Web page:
The primary difference between Lucid and Rivian isn't technology or market potential. It's that Lucid continues to hit its targets while Rivian has already overpromised and underdelivered and its chief operating officer left in December.
When it comes to a young company whose value derives from a vague image of what it could be and not what it is today, it's important to build a reputation for exceeding expectations, not coming up short. Given the fierce competition from Ford and General Motors in the pickup truck market, and Tesla (NASDAQ: TSLA) and several other luxury legacy automakers in the sedan market, Lucid and Rivan don't have wiggle room to make mistakes. The clock is ticking for both companies, with 2022 being a "prove it" year. Rivian needs to build investor trust. Until that happens, it's not worth buying.
Do what's best for your risk-reward profile
EV investors are no strangers to the battleground nature of the auto industry. Starkly contrasting opinions about Tesla have existed since its inception and carry on to this day. Rivian and other newcomers like Lucid will likely face the same blend of support and skepticism until they fail or mature into their respective leaders' visions.
The best course of action if you're interested in a high-risk high-reward company like Rivian could be to choose the point on its timeline that best suits how much risk you want to take.
Is it now when the stock is on sale but there's a lot of uncertainty? Is it at the beginning of 2023 once we know whether Rivian hit its production and delivery goals? Or is it once Rivian is producing hundreds of thousands of vehicles a year for profit? That decision is up to your personal risk tolerance. If Rivian becomes a massive success, then buying the stock now will likely produce more gains than once it's established. If Rivian fails, you'll probably lose a lot more money now than if you wait to see if its cracks start to widen.
Buying Tesla now that it's a highly profitable polished company is less risky than buying Tesla a few years ago. But in the process, you also missed out on the 2,670% gain that Tesla stock had between May 2019 and today.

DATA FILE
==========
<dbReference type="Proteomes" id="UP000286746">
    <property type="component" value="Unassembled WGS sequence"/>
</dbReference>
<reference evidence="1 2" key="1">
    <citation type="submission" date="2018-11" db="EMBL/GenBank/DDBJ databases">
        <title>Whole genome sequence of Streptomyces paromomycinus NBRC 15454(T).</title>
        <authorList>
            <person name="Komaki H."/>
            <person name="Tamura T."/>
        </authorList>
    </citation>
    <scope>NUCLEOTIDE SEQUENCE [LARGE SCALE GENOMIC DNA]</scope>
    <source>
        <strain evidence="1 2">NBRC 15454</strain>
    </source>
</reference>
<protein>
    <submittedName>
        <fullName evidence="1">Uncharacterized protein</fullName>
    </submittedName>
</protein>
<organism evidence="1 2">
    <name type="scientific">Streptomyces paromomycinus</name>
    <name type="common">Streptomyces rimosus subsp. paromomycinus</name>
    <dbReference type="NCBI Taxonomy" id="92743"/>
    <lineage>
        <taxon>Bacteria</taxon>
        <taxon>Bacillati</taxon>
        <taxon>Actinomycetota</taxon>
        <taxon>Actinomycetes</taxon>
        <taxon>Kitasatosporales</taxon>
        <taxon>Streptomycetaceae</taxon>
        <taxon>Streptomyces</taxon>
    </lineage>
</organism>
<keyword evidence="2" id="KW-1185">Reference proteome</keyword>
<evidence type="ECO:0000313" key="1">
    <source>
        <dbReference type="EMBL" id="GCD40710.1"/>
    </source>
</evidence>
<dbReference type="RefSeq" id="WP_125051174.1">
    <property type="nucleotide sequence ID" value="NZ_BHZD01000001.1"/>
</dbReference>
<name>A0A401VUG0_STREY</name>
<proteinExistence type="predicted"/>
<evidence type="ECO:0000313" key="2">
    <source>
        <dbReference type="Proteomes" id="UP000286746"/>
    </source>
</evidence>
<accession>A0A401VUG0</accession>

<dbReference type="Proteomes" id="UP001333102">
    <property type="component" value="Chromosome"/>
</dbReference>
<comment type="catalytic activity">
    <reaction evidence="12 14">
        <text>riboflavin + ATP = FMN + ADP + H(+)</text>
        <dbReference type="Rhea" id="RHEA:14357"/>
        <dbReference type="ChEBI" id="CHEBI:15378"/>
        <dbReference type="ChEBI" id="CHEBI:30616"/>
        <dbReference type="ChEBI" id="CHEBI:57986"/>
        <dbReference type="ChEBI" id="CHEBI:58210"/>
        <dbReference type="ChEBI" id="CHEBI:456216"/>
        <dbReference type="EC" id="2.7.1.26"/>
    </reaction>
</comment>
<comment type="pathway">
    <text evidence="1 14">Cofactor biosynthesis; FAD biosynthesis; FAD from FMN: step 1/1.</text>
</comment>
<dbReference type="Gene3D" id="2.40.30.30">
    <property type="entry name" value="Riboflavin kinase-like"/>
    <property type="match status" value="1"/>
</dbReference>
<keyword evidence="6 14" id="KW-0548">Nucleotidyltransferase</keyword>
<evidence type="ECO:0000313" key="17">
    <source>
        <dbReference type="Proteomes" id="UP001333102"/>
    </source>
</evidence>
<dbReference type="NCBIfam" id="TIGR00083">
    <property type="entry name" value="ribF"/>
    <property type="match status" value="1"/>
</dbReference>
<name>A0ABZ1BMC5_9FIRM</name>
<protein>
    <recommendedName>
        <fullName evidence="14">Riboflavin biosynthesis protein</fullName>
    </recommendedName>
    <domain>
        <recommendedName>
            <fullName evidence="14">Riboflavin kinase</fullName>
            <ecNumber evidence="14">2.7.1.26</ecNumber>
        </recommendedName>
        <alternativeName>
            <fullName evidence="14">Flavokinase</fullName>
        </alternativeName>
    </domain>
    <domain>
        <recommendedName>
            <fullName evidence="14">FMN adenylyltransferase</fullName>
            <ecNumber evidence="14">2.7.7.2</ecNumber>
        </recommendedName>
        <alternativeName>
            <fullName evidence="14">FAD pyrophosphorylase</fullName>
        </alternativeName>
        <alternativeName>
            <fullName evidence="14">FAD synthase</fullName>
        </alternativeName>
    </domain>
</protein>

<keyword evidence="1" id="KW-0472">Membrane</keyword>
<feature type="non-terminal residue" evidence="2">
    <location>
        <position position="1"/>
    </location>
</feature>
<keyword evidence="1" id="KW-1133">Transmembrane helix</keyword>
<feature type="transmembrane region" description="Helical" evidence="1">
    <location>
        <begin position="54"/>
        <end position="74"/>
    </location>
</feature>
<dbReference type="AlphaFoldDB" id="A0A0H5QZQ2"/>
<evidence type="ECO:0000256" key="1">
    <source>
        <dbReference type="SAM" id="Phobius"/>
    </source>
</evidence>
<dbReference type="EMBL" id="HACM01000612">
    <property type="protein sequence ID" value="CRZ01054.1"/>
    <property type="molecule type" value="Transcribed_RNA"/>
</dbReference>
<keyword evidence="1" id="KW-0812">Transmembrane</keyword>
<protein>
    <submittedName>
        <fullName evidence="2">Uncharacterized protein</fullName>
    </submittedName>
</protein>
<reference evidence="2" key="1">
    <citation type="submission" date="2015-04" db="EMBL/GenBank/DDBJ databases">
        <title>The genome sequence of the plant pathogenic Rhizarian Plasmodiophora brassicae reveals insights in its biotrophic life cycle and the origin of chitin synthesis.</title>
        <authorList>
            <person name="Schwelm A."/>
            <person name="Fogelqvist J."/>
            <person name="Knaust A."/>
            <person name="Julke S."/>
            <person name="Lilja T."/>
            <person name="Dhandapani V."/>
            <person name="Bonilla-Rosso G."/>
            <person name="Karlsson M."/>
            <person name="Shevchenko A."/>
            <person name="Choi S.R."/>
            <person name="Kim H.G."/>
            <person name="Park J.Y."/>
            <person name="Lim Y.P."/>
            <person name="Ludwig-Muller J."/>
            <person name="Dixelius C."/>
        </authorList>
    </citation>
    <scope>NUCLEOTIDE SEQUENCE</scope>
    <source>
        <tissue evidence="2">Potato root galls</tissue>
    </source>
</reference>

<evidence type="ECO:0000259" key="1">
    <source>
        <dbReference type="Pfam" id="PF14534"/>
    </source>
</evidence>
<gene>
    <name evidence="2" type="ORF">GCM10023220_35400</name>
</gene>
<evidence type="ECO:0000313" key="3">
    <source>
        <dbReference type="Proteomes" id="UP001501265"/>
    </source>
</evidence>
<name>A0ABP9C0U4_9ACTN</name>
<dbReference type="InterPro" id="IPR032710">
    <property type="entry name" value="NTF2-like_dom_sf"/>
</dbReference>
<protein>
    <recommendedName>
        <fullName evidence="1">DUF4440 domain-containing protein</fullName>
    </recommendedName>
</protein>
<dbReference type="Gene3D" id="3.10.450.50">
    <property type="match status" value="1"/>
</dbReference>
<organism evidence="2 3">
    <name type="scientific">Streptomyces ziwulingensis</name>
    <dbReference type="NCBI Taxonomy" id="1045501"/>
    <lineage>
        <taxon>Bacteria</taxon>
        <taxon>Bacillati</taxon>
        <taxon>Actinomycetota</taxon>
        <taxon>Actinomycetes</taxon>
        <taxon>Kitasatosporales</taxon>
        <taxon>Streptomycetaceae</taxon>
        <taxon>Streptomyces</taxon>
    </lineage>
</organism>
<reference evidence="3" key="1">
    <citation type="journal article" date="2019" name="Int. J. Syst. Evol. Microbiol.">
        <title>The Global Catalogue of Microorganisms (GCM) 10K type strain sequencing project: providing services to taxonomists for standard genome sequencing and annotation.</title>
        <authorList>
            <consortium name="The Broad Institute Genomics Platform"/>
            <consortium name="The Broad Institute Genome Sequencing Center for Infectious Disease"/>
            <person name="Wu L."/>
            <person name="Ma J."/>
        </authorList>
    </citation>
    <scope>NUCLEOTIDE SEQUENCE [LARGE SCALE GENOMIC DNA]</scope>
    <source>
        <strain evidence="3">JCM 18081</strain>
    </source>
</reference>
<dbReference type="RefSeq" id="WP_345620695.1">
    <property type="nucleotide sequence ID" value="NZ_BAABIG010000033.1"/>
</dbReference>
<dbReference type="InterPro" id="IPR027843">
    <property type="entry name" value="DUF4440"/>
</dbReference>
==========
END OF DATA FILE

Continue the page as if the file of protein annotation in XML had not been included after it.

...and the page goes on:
Despite our different opinions on Rivian, Howard and I agree that if you've been waiting for a chance to open a starter position in Rivian, you like the company, and you want to hold it for decades to come, then now is probably as good a time as any to nibble.
10 stocks we like better than Rivian Automotive, Inc.
When our award-winning analyst team has a stock tip, it can pay to listen. After all, the newsletter they have run for over a decade, Motley Fool Stock Advisor , has tripled the market.*
They just revealed what they believe are the ten best stocks for investors to buy right now... and Rivian Automotive, Inc. wasn't one of them! That's right -- they think these 10 stocks are even better buys.
*Stock Advisor returns as of January 10, 2022
John Mackey, CEO of Whole Foods Market, an Amazon subsidiary, is a member of The Motley Fool's board of directors. Daniel Foelber has no position in any of the stocks mentioned. Howard Smith owns Amazon and Lucid Group, Inc. The Motley Fool owns and recommends Amazon and Tesla. The Motley Fool recommends the following options: long January 2022 $1,920 calls on Amazon and short January 2022 $1,940 calls on Amazon. The Motley Fool has a disclosure policy .